Waters would pursue these themes with a vengeance on later Pink Floyd albums, driven by his hatred of authoritarian leaders and their bureaucratic henchmen, and his rage at the death of his father right at the end of World War II. Over it all lurked the spectre of Syd Barrett, looking back at Waters and the rest of the group from the dark side. On ‘Dark Side Of The Moon’, these themes were still relatively unsophisticated and easier to follow.

The songs and basic structure for the album came together fairly quickly, over a period of about six weeks. The band even had the album title, before discovering that another, lesser-known British band, Medicine Head, had released an album called ‘Dark Side Of The Moon’. For a while Pink Floyd called their planned album ‘Eclipse’, but when Medicine Head’s album failed to make any impact they reverted to Plan A.

The recording was long – they spent six months in the studio in between tours of Europe, America and Japan, but it wasn’t laborious. Floyd guitarist David Gilmour reckons that playing the songs live before recording them made a big difference. “you couldn’t do that now, of course. You’d be bootlegged out of existence. But when we went into the studio we all knew the material. The playing was very good. It had a natural feel. And it was a bloody good package – the music, the concept and the cover all came together. And it was the first time we’d had great lyrics.”

It also turned out to be the last time that every member of the band made a major contribution to a Pink Floyd album. Rick Wright’s keyboard textures are a vivid part of the sound, notably on ‘Any Colour You Like’. He also wrote two of the album’s standout tracks, ‘Us And Them’ and ‘The Great Gig In The Sky’. The latter was ornamented by Clare Torry’s truly breathtaking wordless yet expressing vocalising, and brought the first half of the album to a powerful conclusion. This, remember, was in the days of vinyl, when you had to take off the headphones, stand up, knock over the ashtray and turn the record over – probably feeling a little dizzy at the same time – all of which broke both the continuity and the spell.

Nick Mason’s writer credit on the opening ‘Speak To Me’ – the instrumental overture – was a “gift” from Waters, but his drumming was a solid foundation for the band to work on. And while David Gilmour’s writing credits were fairly modest, his measured guitar playing was magnificent throughout. But he could let rip when he wanted, as the solo on ‘Money’ shows. He also sang about half the songs.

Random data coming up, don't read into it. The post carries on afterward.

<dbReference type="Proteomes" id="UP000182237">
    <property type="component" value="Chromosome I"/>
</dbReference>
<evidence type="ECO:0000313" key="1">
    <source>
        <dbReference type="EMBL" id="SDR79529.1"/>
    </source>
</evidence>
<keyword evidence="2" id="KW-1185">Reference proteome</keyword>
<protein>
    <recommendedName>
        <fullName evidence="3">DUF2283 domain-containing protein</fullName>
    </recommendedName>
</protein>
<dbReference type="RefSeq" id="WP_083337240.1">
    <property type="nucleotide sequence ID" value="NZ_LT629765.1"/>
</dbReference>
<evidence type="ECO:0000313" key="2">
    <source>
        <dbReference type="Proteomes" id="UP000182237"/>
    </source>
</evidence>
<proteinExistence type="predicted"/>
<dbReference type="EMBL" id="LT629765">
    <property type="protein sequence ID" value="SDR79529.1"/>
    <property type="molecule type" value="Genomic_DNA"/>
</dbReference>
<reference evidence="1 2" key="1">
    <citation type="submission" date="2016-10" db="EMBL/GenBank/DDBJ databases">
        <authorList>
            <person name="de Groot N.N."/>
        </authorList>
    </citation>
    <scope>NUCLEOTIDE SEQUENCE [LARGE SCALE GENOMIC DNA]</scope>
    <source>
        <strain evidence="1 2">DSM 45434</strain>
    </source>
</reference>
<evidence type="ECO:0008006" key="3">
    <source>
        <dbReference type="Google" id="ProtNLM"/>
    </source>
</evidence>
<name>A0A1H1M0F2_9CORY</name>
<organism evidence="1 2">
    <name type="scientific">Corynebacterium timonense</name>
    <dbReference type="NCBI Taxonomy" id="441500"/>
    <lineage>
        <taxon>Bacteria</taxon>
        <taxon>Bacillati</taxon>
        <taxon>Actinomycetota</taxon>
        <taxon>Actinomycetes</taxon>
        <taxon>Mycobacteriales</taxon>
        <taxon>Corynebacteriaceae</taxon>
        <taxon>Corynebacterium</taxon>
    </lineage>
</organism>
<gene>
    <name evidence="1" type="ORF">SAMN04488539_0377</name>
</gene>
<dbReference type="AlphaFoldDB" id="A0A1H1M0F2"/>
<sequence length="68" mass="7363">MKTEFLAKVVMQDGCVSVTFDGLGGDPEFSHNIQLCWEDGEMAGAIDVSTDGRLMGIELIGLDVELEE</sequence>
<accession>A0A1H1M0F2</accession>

Even as the band were beavering away on ‘Dark Side…’ in the studio, recording technology was evolving around them rapidly, and they took full advantage of it to heighten the sound quality of the music and the various effects. They used the new VCS3 – the latest synthesiser on the market, albeit still quite primitive – to generate the helicopter noises, and Rick Wright used it inventively on ‘On The Run’. Halfway through making the album they switched to the new Dolby sound reduction system to give the music greater clarity and separation.

But the real masterstroke came late on when Waters decided to link the tracks with bits of speech. “I still glow with pleasure at how well that worked,” he says. “I devised a series of about 20 questions on pieces of card. They were in order, and ranged from obscure questions like ‘What does the phrase The Dark Side Of The Moon mean to you?’ to a series of questions that related to each other, like ‘When was the last time you were violent?’ and then ‘Do you think you were in the right?’ We asked people to just go into an empty studio, look at the top card, respond to it, move on to the next card and respond to that, and so on until they’d done all the cards.”

Pink Floyd’s road crew were willing guinea pigs for Waters’ experiment – that’s the road manager’s voice you can hear at the beginning of the album. But passing strangers also took part. Paul McCartney, who was recording at Abbey Road at the same time, was roped in, along with his wife Linda, although their replies were not used. The final snippet as the album fades – “There is no dark side of the moon, really. Matter of fact, it’s all dark” – comes from the doorman at Abbey Road, Jerry Driscoll.

Things only became fraught as the band approached the final mix. By now they knew they were on to something, but after months in the studio worrying about the nuances they were beginning to lose the wider perspective on the work as a single whole. The arguments dragged on, and eventually they brought in Chris Thomas, who had engineered The Beatles’ White album, as an impartial set of ears.

Meanwhile, album cover designers Hipgnosis, who had worked with Floyd since 1968’s ‘Saucerful Of Secrets’, were coming up with various ideas. Designer Storm Thorgerson remembers that Hipgnosis came up with seven or eight ideas for the ‘Dark Side…’ sleeve, but the one the band chose was sparked off by Rick Wright, “who wanted something simple, clinical and precise”.

Thorgerson also says the cover related to Pink Floyd’s concerts and use of light shows as much as to the album title or concept.

The gatefold sleeve was designed so that the light rays on the inner sleeve joined up precisely with the outer sleeve. (Hipgnosis deliberately missed out one colour of the spectrum – purple – as they didn’t think it would show up against the black background.) But nowhere on the front cover, back cover or the spine did it say Pink Floyd or Dark Side Of The Moon. And even on the inner sleeve the only reference you could find was ‘Produced by Pink Floyd’ in the credits. The title didn’t appear until you got to the record label – unless you happened to scan the lyrics on the inner sleeve and came across the last line of ‘Brain Damage’: ‘I’ll see you on the dark side of the moon’.